GOP revolt against $300 unemployment benefit as 23 states reject Biden's handouts including Florida

FLORIDA has joined the growing list of GOP-led states to no longer accept President Joe Biden's unemployment benefits booster, Gov. Ron DeSantis confirmed on Monday.

The Sunshine State has now become the 23rd state to stop shelling out the extra $300 per week payment to its jobless residents, joining the likes of Texas, Missouri, Georgia, and South Carolina.

Floridians will no longer be eligible to receive the weekly Federal Pandemic Unemployment Compensation beginning June 27.

The additional benefits have prompted controversy in Florida and elsewhere in the country with critics claiming the extra cash prevents some from going back to work because they can now earn more by staying home.

Republicans and business groups – particularly in low-wage industries such as hospitality – say they're struggling to fill vacancies because Florida's $275-per-week maximum jobless benefits, coupled with Biden's extra $300, offers more money each month than actually working.

"Florida’s employers are … seeing employment growth, as more Floridians, including some who completely left the workforce, are now eagerly reentering the workforce,” Department of Economic Development Secretary Dane Eagle said.

“Transitioning away from this benefit will help meet the demands of small and large businesses who are ready to hire and expand their workforce.”

Supporter's of Biden's unemployment booster in the state say it's needed because Florida has one of the lowest unemployment benefits in the nation.

“Terrible idea that feeds into Florida’s already broken unemployment system,” tweeted Democratic state Rep. Anna Eskamani. “We will remember this in November 2022.”

Governor's in 22 other states – all run by GOP governors – have already withdrawn, or announced their intentions to withdraw, from the federal unemployment booster.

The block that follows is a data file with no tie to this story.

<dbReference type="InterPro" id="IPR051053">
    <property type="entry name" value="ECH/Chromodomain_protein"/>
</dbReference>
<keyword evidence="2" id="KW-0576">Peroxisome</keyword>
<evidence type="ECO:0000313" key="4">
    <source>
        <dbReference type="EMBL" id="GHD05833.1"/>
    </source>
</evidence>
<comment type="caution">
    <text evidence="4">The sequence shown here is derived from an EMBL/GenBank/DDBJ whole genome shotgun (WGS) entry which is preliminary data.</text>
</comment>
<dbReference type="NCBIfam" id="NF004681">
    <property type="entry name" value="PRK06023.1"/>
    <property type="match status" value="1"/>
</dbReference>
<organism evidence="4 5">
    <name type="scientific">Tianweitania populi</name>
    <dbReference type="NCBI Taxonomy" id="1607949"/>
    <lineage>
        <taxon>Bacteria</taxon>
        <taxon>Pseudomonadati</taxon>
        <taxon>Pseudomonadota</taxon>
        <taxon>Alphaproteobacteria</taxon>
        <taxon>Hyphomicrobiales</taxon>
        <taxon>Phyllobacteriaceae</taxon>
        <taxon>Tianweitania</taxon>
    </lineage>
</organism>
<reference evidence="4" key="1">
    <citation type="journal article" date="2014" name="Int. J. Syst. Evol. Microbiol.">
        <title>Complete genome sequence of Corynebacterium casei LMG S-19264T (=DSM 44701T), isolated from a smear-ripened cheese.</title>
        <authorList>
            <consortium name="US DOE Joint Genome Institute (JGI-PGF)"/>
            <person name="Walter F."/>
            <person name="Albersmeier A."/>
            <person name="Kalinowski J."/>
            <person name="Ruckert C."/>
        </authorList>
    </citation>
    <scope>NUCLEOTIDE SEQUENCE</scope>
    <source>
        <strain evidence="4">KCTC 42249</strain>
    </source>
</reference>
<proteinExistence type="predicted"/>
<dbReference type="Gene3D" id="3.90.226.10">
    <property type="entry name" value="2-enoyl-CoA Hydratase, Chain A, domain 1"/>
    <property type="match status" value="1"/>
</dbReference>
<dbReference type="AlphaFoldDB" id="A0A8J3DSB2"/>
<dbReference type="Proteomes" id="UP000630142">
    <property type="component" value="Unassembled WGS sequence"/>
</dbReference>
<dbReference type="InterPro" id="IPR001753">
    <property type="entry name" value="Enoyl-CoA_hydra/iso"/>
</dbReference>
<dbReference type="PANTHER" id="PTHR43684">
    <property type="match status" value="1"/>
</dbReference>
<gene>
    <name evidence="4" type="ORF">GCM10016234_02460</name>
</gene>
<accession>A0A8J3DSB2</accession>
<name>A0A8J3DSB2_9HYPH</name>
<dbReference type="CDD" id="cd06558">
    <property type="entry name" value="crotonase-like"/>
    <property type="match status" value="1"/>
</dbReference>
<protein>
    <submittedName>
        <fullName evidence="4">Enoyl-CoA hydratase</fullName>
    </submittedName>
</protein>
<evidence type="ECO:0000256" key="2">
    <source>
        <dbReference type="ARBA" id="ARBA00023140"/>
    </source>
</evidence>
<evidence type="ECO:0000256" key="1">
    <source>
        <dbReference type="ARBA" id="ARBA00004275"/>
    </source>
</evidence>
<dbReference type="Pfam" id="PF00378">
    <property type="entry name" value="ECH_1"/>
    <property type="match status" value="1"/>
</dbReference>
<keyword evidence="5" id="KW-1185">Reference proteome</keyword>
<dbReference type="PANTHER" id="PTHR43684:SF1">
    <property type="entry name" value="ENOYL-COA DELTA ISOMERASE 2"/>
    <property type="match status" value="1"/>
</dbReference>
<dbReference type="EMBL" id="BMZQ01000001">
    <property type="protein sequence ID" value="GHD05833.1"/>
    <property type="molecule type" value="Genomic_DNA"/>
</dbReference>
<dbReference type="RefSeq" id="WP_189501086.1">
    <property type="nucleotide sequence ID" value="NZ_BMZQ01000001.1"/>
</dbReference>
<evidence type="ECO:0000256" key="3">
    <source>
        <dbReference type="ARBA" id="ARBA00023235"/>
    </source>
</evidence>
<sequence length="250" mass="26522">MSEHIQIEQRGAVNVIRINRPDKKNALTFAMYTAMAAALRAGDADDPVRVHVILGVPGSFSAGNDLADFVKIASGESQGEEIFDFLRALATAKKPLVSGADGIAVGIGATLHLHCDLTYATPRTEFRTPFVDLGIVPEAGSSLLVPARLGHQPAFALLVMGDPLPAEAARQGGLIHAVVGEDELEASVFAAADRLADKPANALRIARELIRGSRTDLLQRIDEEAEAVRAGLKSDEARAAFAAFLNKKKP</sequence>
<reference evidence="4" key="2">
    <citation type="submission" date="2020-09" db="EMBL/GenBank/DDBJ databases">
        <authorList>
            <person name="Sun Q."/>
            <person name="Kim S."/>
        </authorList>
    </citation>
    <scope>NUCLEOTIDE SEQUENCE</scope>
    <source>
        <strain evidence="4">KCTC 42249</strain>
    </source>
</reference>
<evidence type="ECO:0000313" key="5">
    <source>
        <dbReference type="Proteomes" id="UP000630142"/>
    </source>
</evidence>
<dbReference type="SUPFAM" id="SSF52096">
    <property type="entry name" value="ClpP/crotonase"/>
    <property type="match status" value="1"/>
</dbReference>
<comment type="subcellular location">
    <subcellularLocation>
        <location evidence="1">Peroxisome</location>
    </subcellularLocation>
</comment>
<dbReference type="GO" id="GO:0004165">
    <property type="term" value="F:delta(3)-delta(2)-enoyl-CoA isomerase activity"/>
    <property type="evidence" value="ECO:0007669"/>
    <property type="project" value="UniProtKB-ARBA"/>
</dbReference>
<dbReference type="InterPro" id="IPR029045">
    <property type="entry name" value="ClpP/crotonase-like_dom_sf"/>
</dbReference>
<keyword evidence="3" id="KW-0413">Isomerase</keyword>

Those states are: Alabama, Alaska, Arizona, Arkansas, Georgia, Idaho, Indiana, Iowa, Mississippi, Missouri, Montana, New Hampshire, North Dakota, Ohio, Oklahoma, South Carolina, South Dakota, Tennessee, Texas, Utah, West Virginia, and Wyoming.

Nebraska, led by Republican Gov. Pete Ricketts, is also considering ending the scheme this summer, he said.

"Now it's time to return to normalcy," he declared in a statement, adding he was seeking to end the payments on June 19.

The only Republican-led states not considering ending the scheme are Maryland and Massachusetts.

In fact the state's leaders have even doubled down that the boost should remain in place until they expire at a federal level in September.

The decision to reject the extra cash comes after expert analysis found that people who made $32,000 or less per year before the pandemic could now earn more through unemployment payments.

The amount a unemployment recipient could receive was also found to be more than the average US salary for the year before the virus hit, which was $31,133.

All of the 23 states who are opting out of enhanced unemployment from the federal government have unemployment benefit packages at the state level which will still be available for those without jobs.

Justifying his decision to rebuff the cash, Texas Gov. Greg Abbott said he believes it was "no longer necessary" and would stop handing out the money by June 26.

"TX will opt out of further federal unemployment benefits tied to the #COVID19 pandemic," he wrote in a tweet last month.

"There are nearly 60 percent more jobs open in TX today than there was in Feb. 2020, making these unemployment benefits no longer necessary."

In a post the following day, he assured: "Texas has more job openings than the number of unemployment claims on file."

Thousands of Texans have signed a petition urging Abbott to reinstate the $300 weekly payments, but so far the cries have fallen on deaf ears.

Across the other side of the partisan divide, so far no Democratic-led states have announced intentions to withdraw from the scheme.

Biden has repeatedly rebuffed GOP criticism that the expanded benefits deter Americans from returning to work.

"Well, we don't see much evidence of that," he said during a press briefing on May 10.

"I think the people [who] claim Americans won't work, even if they find a good and fair opportunity, underestimate the American people."

He continued: "My expectation is that as the economy comes back, these companies will provide fair wages and safe work environments, and if they do, they'll find plenty of workers. And we're all going to come out of this together and better than before."

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